Wanted: Women to eat chocolate for a year

ChocolateME ME ME ME!!!! Darn, I wish I could have gotten in on this one….Wanted: Women to eat chocolate for a year – CNN.com.

Poking my head up to say I have a string of unfinished blog posts but have not yet caught up from travel. So… settle for a chocolate story in the interim, eh?

Visual Expression in Disasters

Diigo Blog shares China Earthquake ~ A picture is worth a thousand words pointing us to some amazing photographs from China Review News
Bride in China just after earthquake

Lessons from failure

A couple of months ago I got a call from Lisa Junker at the ASAE & The Center for Association Leadership. She wanted to interview me about failing as a learning strategy. Out of that comes this brief article ….Lessons from failure: Unexpected Impact – Associations Now Magazine /a>. The story referenced in the article is one I have blogged about here
and here.

How the World Sees the US

Creative Commons License photo credit: celebdu
I’m back from Ethiopia and Las Vegas – talk about culture shock. I have a stack of half finished blog posts and a cold and the cold is winning. So in the interim, I’m going to post pointers to some interesting sites. (Doesn’t take too many brain cells which are not doing so well at the moment!)

First is a collection of music videos from the world music site, Calabash, which give a musical perspective on one of our US presidential candidates, Barak Obama. To get a sense of how the world sees the US, listen to the lyrics on viva música!: Obama – The WorldBeat Album.

When I work outside of my home country, people often ask me my political views. Trust is given or withheld depending on my answer. Regardless of your politics, it is really important to have a sense of how the world views the US because it is a global society and we can’t sit isolated from the world. In some ways, we are very good at playing out in the world. In others, we have a lot of ground to cover.

If you are a US voter, please think about this as you make your selection. How the world sees and understands us matters. Like it or not, that starts with our leaders! However, it doesn’t stop there. What we do to respond to the terrible losses in Burma or China matter as much as our response to losses in Oklahoma. So let’s be part of the world from the top down and the bottom up.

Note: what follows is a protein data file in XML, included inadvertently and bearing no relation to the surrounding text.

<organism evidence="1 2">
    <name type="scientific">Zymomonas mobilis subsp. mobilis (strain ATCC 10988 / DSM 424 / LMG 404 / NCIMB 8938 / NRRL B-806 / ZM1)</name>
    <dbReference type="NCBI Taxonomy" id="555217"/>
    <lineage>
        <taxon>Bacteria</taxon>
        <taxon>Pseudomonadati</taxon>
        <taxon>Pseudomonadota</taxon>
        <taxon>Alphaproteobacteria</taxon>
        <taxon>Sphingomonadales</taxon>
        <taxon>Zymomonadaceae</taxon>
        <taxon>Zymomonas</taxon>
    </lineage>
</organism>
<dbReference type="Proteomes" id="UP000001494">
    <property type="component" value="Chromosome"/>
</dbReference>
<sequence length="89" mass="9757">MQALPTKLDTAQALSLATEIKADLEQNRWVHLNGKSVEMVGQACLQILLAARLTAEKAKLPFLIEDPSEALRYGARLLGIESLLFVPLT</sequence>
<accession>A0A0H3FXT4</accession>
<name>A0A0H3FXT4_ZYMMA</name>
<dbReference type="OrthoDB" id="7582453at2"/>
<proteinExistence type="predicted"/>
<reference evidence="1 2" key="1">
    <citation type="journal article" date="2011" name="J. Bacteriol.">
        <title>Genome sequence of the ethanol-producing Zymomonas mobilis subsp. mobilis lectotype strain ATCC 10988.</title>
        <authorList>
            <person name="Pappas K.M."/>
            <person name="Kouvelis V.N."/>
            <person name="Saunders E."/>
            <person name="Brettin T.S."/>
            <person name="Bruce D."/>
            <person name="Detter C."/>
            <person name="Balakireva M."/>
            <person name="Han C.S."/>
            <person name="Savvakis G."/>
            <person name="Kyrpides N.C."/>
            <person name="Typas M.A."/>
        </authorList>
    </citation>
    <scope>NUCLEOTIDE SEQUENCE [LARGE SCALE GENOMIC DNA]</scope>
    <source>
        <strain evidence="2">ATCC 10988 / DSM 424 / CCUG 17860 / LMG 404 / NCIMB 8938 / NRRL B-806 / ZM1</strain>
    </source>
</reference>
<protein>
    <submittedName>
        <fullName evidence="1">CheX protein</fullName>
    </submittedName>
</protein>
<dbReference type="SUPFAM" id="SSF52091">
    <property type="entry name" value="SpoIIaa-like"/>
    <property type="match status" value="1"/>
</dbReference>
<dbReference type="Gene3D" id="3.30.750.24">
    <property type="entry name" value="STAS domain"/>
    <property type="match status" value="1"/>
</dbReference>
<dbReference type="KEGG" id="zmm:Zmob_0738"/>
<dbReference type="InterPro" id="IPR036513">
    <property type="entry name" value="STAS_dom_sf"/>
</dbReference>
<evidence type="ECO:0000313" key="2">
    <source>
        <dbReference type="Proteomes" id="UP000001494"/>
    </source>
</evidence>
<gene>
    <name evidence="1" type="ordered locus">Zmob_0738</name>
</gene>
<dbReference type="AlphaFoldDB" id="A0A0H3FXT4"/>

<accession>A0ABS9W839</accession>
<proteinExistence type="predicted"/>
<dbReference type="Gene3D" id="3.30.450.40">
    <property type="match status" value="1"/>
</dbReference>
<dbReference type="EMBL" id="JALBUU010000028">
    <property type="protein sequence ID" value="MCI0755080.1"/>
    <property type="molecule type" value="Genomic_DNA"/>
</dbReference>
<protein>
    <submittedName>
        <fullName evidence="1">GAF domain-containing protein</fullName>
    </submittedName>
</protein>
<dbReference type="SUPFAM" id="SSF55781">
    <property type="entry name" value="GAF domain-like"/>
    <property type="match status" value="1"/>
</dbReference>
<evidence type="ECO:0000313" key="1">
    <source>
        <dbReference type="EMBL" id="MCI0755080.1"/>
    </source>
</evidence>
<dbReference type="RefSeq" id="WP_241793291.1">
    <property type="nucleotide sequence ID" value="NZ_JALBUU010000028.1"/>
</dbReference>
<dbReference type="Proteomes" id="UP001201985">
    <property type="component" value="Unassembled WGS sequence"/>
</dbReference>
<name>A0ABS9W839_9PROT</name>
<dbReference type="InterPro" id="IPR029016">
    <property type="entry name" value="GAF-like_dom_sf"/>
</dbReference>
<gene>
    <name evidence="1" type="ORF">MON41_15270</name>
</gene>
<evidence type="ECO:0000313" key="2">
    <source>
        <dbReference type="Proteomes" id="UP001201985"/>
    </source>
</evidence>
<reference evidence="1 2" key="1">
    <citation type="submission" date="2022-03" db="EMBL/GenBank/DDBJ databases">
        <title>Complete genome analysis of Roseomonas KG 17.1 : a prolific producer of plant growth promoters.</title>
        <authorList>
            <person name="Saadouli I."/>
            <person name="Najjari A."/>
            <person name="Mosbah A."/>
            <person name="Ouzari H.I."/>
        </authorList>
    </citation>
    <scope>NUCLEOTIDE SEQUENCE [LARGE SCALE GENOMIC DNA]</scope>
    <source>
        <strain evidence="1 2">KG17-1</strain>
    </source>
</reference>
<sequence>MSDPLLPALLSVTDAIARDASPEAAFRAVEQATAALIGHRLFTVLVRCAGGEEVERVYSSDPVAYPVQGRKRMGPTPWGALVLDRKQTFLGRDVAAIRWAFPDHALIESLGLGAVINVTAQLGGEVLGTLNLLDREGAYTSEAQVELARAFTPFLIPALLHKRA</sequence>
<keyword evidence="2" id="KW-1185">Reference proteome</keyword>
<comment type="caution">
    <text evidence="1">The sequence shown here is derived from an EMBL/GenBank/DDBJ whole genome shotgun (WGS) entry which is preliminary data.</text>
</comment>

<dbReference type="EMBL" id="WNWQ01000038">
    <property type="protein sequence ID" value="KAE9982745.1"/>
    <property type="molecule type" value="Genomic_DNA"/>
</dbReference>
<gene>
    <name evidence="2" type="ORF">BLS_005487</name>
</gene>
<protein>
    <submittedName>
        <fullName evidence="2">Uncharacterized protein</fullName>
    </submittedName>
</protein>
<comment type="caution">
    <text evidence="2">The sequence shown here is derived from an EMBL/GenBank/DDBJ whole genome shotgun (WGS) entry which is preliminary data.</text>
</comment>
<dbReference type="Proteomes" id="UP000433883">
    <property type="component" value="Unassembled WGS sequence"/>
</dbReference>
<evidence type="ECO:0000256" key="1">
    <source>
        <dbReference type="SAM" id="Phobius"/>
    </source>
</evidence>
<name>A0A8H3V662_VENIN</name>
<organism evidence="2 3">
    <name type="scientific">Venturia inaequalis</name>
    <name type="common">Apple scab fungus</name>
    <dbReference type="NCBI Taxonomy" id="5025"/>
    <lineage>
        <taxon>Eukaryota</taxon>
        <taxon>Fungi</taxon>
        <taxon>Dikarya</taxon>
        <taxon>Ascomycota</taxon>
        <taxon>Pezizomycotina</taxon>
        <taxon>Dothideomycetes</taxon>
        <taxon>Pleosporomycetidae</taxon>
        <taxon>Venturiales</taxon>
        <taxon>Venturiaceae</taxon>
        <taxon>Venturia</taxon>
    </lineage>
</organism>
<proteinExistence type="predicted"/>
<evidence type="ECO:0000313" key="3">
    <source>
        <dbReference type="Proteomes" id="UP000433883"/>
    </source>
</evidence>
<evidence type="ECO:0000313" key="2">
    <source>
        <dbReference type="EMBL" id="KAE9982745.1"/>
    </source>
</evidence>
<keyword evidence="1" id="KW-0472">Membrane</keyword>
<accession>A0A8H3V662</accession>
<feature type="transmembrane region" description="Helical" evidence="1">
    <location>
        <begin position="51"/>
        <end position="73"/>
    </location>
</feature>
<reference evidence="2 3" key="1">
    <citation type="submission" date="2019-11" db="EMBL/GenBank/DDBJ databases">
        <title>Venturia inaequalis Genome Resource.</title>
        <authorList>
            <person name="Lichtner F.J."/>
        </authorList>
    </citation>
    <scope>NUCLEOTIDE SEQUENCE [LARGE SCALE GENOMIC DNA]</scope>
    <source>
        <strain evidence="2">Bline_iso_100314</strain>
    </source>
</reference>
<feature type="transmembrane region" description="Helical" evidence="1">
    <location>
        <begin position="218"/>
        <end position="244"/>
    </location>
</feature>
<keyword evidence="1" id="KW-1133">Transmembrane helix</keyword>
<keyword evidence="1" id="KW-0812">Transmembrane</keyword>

CPSquare “Connected Futures” week 1 blog post

Week 1 Workshop Blog Post

I’m lending a hand for the CPSquare’s (http://www.cpsquare.org) “Connected Futures” workshop which started the last week in April. As part of our collective “end of the week activity,” we are all to blog a reflection either on the workshop discussion board, or on our own blogs. Since I am currently offline while I write this, my timing will be off, but I decided to share it on my public blog as a “peek in” to an ongoing experiment.

(Why am I offline? I’m currently at ILRI in Addis Ababa, Ethiopia where I’m co-facilitating a face to face element of an ongoing distributed workshop on knowledge sharing in international agricultural research. The network is down. Who knows for how long…???)

The workshop is devoted to looking at the role and impact of new technologies on communities of practice, and how we steward those technologies (or technology stewardship. If I were online, I’d be linking all these things to previous posts and definitions, but that will have to wait until later!)

This is not a workshop for the fainthearted. In the first week we are asked to register and acclimate to a fistful of online tools, from wikis to blog readers. While we have a “home base” on a discussion board, our activities will range across tools and modalities so we have some real experience to reflect upon and learn from. But all this jumping around right off the bat, before we’ve all gotten to know each other, feels pretty challenging. The brave post that they are feeling confused and I suspect others are quietly nodding in agreement in front of their computer screens.

What facilitates coherence? Especially in a complex world? What enables some of us to feel comfortable with incoherence, ambiguity and incompleteness while others take it as natural? Furthermore, how do we reconcile these differences when we are intending to act “in community?”

For me, these questions are always on my mind when I am in the technology steward’s seat. (Or on that keyboard!)